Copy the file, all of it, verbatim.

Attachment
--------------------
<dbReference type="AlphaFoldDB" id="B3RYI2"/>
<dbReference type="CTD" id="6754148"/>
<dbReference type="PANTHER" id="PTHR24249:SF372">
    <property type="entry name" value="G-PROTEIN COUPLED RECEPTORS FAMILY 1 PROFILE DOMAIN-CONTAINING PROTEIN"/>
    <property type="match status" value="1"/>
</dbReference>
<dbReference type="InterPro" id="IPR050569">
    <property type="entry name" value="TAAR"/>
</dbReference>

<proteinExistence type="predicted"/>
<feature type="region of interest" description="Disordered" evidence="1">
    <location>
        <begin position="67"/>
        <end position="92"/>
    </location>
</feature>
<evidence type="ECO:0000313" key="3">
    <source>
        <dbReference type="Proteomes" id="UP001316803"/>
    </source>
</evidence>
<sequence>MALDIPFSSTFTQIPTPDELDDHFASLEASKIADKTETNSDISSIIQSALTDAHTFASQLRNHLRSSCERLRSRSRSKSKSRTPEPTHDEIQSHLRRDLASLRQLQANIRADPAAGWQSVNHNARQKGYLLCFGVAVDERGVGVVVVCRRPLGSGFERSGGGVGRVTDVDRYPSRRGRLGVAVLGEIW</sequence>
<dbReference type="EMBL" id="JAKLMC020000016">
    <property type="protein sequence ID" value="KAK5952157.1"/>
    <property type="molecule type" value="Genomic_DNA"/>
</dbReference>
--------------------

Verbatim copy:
<dbReference type="AlphaFoldDB" id="B3RYI2"/>
<dbReference type="CTD" id="6754148"/>
<dbReference type="PANTHER" id="PTHR24249:SF372">
    <property type="entry name" value="G-PROTEIN COUPLED RECEPTORS FAMILY 1 PROFILE DOMAIN-CONTAINING PROTEIN"/>
    <property type="match status" value="1"/>
</dbReference>
<dbReference type="InterPro" id="IPR050569">
    <property type="entry name" value="TAAR"/>
</dbReference>

<proteinExistence type="predicted"/>
<feature type="region of interest" description="Disordered" evidence="1">
    <location>
        <begin position="67"/>
        <end position="92"/>
    </location>
</feature>
<evidence type="ECO:0000313" key="3">
    <source>
        <dbReference type="Proteomes" id="UP001316803"/>
    </source>
</evidence>
<sequence>MALDIPFSSTFTQIPTPDELDDHFASLEASKIADKTETNSDISSIIQSALTDAHTFASQLRNHLRSSCERLRSRSRSKSKSRTPEPTHDEIQSHLRRDLASLRQLQANIRADPAAGWQSVNHNARQKGYLLCFGVAVDERGVGVVVVCRRPLGSGFERSGGGVGRVTDVDRYPSRRGRLGVAVLGEIW</sequence>
<dbReference type="EMBL" id="JAKLMC020000016">
    <property type="protein sequence ID" value="KAK5952157.1"/>
    <property type="molecule type" value="Genomic_DNA"/>
</dbReference>